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Locomotive Batteries?

4426 Views 27 Replies 12 Participants Last post by  Sunking
Hello everyone,
I've been researching and planning an EV for sometime now. I have a 26 mile one way commute to work, with some pretty big hills and a 60mph speed limit. I'm looking at something that will do 50mph and get about 30-40 mile range.

As for batteries, I have access to a bunch of old 32v locomotive batteries. They are very heavy, about 325lbs each. But I plan on a 96v system, so I only need 3. 1000lbs is a lot to add to a vehicle, so I'm looking at a small/medium size truck. With the engine pulled, it might not be so bad. I've found an old postal jeep for $200, everything is there and it is pretty bare bones to start with. Not sure it will handle the weight.

First, does anyone know if these batteries would be worth the weight? I'm sure I would probably get good mileage because of the reserve amps in these things. Also, they would help with the amps needed to pull these hills. They are designed to provide 400 amps when starting the locomotive.

Any thoughts? I'll take some pictures of them today.

Thanks
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Discussion Starter · #7 ·
They are free to me, as I'm the mechanic at a railroad museum. The downside is they have been sitting awhile. They still have say 10-20 volts on most of them. I'm going to pull one out and put it on a desulfinator, and charge it slow to see if I can get it to come up. They aren't dried out either, a little low, but still above the plates.

There are 24 total, so I figure the odds of finding 3 good ones are good. I don't know if they even have a data tag on them. They are under electric self propelled Canadian coaches, like big trolley cars powered from an overhead line. In this application they were used to stablize the 64 volts (2 batteries in series for a 64v set, then 4 sets in parallel for 64volts, times 2 per car. 8 batteries per car.) for the cars interior lighting, control circuits, pantograph motors, and air compressor. (huge DC motor with a 150cfm compressor on it.) The cars were built in the 1950s but I don't think the batteries are nearly that old.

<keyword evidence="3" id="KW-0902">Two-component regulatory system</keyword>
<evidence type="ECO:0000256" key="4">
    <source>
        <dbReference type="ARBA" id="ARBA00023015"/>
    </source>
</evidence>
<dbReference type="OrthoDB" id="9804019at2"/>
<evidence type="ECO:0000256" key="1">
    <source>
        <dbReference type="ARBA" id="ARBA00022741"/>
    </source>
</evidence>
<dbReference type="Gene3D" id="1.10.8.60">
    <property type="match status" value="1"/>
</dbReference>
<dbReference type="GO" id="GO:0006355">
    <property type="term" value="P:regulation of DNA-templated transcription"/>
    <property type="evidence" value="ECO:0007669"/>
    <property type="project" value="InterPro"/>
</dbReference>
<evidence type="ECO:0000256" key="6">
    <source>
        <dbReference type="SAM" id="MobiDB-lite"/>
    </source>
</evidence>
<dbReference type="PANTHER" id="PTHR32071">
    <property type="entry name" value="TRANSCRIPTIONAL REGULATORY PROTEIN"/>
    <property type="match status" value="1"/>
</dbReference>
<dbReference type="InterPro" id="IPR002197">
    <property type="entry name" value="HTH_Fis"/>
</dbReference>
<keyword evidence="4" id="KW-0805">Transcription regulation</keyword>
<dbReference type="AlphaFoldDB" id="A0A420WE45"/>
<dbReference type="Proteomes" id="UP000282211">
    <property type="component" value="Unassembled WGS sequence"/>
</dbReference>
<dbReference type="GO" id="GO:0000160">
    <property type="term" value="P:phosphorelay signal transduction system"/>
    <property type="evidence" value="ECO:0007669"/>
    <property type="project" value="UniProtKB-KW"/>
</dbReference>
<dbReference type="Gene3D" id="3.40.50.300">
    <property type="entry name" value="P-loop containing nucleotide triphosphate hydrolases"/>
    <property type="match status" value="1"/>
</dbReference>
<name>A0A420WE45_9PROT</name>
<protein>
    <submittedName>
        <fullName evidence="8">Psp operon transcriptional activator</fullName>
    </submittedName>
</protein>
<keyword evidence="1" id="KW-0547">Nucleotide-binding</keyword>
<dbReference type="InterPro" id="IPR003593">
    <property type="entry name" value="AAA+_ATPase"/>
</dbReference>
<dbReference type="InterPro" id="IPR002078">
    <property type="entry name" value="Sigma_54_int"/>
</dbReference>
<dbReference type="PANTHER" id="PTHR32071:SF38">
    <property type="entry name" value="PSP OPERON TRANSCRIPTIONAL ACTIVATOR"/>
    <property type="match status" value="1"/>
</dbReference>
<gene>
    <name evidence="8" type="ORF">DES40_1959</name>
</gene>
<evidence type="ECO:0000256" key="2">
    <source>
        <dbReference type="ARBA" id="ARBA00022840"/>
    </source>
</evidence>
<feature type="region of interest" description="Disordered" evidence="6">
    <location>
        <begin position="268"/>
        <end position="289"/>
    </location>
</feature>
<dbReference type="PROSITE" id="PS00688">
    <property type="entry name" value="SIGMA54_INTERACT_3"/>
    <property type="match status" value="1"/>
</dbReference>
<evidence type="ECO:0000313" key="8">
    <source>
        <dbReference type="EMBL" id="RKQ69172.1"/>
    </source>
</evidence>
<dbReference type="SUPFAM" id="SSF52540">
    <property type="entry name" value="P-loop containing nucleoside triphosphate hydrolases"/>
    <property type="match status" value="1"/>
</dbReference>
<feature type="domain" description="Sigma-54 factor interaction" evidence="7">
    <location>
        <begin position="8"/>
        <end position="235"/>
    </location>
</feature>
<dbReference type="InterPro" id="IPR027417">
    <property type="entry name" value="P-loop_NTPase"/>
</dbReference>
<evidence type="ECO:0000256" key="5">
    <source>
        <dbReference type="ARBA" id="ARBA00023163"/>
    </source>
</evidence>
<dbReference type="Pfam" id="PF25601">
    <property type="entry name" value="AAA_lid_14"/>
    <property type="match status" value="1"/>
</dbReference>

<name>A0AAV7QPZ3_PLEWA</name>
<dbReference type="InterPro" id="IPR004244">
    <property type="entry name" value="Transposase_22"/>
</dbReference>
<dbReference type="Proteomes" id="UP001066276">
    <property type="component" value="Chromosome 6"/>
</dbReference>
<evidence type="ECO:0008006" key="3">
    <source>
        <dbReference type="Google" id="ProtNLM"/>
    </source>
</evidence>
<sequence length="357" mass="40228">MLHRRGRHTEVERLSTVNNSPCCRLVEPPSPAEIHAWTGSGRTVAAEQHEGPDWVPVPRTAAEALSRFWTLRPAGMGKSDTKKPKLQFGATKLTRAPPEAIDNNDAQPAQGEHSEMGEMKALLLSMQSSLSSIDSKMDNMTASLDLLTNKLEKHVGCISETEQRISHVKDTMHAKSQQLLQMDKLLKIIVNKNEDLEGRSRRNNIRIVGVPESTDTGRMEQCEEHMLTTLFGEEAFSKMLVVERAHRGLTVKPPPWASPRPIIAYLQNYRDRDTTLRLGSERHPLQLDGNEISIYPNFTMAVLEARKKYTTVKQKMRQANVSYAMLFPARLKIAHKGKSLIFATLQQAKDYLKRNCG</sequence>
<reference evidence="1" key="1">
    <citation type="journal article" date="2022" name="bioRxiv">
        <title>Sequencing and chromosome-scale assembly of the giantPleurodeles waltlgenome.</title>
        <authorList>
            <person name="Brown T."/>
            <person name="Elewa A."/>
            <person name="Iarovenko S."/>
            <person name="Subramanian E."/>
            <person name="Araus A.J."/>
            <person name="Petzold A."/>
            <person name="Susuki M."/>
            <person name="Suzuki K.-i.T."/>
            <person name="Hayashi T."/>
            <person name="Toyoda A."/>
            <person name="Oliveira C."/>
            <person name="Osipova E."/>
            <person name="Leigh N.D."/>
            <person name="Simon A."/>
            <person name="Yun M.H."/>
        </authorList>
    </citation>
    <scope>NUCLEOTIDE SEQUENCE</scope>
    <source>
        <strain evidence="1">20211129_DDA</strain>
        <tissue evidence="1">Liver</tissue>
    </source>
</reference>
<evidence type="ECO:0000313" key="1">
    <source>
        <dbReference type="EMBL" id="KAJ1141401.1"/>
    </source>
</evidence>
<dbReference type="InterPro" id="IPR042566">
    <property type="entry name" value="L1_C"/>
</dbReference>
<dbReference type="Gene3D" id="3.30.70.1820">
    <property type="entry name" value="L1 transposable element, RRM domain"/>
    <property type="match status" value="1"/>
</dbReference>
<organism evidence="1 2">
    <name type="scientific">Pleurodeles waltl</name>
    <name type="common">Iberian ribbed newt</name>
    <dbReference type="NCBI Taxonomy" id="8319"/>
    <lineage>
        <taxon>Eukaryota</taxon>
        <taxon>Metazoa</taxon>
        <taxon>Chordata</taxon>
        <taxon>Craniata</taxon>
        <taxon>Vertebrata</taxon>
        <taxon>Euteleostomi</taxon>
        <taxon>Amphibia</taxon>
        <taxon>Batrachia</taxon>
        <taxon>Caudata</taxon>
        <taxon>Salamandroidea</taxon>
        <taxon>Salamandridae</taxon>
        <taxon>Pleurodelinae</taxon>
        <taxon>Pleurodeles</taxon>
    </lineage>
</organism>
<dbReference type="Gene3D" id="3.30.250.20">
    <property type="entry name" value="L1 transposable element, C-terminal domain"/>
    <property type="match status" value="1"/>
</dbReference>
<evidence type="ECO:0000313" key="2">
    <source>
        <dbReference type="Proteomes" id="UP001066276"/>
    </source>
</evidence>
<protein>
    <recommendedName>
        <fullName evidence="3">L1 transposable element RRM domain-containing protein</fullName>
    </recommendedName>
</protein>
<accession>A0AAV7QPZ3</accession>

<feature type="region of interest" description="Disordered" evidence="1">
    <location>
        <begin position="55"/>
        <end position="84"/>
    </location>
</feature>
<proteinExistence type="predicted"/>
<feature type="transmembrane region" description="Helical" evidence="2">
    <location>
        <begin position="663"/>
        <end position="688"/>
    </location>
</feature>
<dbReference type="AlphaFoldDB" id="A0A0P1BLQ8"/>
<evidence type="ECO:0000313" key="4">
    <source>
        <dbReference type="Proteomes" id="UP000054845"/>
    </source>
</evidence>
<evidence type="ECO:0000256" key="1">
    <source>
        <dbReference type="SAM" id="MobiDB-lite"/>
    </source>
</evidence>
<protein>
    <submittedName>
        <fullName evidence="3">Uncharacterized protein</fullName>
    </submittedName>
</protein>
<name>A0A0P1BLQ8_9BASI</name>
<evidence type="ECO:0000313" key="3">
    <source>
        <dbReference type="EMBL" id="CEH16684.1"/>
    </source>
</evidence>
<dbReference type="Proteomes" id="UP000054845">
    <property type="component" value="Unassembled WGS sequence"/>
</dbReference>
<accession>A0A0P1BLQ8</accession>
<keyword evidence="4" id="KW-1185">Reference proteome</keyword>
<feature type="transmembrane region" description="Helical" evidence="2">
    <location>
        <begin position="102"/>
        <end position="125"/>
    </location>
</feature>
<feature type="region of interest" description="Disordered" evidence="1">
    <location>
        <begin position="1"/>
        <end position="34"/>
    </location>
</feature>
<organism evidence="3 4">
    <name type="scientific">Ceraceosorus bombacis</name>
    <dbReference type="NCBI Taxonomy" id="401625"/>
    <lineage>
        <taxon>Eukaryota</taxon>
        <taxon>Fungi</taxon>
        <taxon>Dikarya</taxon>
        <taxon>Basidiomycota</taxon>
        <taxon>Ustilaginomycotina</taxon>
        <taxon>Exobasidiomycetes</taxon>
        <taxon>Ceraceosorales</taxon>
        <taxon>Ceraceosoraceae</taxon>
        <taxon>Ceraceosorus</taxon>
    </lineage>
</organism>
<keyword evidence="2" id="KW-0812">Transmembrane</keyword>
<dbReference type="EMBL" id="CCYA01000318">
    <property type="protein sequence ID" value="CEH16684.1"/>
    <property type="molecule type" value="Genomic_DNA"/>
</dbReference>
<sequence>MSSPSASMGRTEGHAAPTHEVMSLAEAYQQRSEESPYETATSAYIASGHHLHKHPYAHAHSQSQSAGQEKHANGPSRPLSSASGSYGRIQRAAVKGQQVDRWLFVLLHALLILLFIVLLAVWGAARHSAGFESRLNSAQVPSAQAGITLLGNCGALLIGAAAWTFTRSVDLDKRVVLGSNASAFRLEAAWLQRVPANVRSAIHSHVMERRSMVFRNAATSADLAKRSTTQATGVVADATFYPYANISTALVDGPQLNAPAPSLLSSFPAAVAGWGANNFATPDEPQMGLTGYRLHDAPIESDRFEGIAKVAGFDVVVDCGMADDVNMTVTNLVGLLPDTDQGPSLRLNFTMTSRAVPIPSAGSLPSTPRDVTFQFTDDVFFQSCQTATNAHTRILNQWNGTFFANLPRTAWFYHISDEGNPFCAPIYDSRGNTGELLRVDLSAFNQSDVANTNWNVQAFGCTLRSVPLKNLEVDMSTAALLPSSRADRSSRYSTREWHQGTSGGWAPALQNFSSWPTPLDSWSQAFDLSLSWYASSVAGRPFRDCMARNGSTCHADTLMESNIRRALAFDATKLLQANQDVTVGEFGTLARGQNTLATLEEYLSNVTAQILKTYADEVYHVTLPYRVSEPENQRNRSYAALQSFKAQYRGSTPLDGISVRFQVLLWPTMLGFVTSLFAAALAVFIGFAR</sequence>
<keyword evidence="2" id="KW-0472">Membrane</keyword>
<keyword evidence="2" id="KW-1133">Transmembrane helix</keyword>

I was up at the museum yesterday, but forgot my camera. I may go back up today or tomorrow to look and pull one out.

I was looking up the postal jeeps info, says it has a curb weight of 2,200lbs (998kg) can't find a GVWR though... I also found a couple of pictures of a jeep just like it converted in Canada... (is it a sign? Canadian batteries...)
 

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Discussion Starter · #26 ·
I could very well be wrong on weight and Ah. I was looking at the label through a vent hole in the battery box (haven't pulled any out yet) and I saw 650, next to a Ah.I suppose they may weigh 650, and have some different Ah. I will pull one tonight and get some really good pictures and such.
 
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